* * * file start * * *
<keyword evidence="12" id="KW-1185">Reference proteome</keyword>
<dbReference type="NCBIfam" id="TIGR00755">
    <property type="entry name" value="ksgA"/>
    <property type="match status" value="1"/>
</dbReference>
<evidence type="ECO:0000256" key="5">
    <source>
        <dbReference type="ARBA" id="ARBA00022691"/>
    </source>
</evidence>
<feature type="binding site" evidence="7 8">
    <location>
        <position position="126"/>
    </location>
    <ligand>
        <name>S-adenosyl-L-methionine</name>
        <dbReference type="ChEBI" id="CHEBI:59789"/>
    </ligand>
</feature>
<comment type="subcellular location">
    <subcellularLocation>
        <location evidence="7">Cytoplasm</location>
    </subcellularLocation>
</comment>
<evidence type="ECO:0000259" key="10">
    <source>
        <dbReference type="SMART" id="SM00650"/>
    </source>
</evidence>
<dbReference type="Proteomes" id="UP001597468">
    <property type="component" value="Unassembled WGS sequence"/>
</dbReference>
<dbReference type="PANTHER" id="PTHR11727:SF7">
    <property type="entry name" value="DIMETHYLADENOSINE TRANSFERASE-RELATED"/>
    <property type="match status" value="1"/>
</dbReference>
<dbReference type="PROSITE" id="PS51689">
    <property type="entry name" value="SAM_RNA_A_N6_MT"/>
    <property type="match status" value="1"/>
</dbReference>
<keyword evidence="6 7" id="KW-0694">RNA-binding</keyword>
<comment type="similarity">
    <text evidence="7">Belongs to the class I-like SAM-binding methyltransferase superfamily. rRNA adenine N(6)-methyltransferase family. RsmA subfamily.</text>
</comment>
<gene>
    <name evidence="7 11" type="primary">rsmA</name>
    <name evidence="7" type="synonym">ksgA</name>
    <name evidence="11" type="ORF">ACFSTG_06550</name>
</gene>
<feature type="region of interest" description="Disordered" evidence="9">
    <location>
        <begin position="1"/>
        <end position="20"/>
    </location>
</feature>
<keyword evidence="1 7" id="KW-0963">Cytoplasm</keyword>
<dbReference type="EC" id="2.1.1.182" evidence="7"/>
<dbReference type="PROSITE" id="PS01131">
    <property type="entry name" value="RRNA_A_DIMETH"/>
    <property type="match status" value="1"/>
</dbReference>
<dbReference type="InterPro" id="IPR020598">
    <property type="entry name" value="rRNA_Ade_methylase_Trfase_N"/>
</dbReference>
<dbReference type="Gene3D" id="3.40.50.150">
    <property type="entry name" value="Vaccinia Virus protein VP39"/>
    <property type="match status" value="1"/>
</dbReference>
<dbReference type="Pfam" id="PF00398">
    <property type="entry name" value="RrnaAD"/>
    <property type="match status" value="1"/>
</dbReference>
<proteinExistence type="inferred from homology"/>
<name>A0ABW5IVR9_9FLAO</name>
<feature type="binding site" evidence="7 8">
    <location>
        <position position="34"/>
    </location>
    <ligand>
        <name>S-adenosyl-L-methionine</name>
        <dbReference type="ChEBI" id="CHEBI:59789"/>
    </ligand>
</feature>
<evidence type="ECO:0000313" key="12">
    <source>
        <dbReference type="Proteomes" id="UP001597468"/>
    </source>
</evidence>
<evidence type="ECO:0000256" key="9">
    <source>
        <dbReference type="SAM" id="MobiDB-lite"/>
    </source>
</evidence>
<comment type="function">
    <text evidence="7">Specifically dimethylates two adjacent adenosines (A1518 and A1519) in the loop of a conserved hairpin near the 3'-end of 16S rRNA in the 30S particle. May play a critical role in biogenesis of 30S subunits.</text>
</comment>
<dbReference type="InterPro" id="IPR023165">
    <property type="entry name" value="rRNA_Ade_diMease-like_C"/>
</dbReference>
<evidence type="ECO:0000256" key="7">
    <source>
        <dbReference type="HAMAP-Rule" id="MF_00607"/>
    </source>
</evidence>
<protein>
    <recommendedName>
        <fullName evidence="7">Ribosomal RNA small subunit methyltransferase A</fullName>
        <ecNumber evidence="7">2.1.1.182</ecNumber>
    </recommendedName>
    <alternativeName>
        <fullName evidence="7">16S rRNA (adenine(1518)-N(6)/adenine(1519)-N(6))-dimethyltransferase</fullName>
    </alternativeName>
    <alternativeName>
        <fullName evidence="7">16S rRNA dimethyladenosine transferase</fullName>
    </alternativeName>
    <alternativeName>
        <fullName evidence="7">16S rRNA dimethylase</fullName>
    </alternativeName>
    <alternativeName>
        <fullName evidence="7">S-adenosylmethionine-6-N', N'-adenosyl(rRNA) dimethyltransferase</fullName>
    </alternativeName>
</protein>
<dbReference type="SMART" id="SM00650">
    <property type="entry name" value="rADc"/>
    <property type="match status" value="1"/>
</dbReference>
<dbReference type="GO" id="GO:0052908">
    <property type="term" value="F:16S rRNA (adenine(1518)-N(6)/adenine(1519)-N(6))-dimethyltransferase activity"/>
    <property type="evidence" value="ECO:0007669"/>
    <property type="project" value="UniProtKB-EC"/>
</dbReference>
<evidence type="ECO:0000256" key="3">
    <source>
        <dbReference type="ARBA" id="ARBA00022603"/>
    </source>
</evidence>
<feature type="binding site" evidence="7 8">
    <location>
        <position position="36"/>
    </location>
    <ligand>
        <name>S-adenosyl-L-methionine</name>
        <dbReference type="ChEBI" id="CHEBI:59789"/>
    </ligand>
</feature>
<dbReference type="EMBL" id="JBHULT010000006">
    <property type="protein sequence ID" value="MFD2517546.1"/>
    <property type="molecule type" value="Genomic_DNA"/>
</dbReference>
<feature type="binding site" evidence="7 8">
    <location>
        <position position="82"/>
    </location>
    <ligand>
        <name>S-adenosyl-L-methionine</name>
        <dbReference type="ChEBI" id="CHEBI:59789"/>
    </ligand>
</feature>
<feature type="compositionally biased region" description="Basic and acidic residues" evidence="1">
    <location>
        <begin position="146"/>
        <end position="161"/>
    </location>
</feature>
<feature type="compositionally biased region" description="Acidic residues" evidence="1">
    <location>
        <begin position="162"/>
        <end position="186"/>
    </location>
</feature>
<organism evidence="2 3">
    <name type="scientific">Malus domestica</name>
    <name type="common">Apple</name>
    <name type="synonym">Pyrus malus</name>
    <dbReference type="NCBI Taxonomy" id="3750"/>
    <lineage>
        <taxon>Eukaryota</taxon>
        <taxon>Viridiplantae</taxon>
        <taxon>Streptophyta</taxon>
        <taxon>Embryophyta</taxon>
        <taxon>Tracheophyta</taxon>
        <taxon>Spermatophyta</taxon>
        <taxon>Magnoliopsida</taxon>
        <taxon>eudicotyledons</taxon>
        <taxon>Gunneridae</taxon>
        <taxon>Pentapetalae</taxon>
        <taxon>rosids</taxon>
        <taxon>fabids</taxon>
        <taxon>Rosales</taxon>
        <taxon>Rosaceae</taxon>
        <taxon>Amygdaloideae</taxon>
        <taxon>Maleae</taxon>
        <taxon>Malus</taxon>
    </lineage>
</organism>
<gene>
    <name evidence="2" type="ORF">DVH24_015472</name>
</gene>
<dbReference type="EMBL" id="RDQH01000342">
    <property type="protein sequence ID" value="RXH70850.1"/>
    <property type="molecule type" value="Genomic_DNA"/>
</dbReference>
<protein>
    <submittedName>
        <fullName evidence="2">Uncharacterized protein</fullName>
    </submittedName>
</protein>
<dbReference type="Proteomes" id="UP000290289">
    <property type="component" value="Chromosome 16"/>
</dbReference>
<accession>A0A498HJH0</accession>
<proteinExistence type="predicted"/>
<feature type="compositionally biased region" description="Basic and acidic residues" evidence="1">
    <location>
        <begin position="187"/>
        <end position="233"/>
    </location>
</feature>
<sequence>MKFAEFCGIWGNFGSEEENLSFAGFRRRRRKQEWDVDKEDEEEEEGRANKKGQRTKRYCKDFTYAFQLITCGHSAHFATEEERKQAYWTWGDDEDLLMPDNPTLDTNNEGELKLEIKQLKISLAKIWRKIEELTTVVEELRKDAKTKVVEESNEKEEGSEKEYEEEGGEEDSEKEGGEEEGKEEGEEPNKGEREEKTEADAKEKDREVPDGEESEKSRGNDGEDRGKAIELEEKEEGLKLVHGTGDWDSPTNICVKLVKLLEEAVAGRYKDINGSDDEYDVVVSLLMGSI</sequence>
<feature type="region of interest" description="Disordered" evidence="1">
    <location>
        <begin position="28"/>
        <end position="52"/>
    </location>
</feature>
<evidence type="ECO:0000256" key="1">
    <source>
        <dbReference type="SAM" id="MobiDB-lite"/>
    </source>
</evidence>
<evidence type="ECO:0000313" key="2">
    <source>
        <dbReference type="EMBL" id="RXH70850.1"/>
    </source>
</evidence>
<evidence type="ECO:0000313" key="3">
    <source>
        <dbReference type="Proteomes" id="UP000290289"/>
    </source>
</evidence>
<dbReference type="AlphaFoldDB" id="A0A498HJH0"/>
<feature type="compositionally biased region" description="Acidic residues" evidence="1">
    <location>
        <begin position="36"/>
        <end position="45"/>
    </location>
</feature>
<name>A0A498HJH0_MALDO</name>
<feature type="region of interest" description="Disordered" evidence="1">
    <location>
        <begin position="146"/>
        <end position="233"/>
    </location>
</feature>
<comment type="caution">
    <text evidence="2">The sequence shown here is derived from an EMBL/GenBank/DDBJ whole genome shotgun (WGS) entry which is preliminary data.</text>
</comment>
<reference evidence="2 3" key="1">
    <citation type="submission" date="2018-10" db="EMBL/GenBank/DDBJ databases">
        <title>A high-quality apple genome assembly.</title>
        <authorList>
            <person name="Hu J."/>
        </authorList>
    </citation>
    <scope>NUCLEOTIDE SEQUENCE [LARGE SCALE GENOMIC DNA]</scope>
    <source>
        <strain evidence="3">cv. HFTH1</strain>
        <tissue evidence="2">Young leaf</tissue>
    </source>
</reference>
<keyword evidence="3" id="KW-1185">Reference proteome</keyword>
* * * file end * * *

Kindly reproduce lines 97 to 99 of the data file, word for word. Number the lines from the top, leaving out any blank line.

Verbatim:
<dbReference type="InterPro" id="IPR023165">
    <property type="entry name" value="rRNA_Ade_diMease-like_C"/>
</dbReference>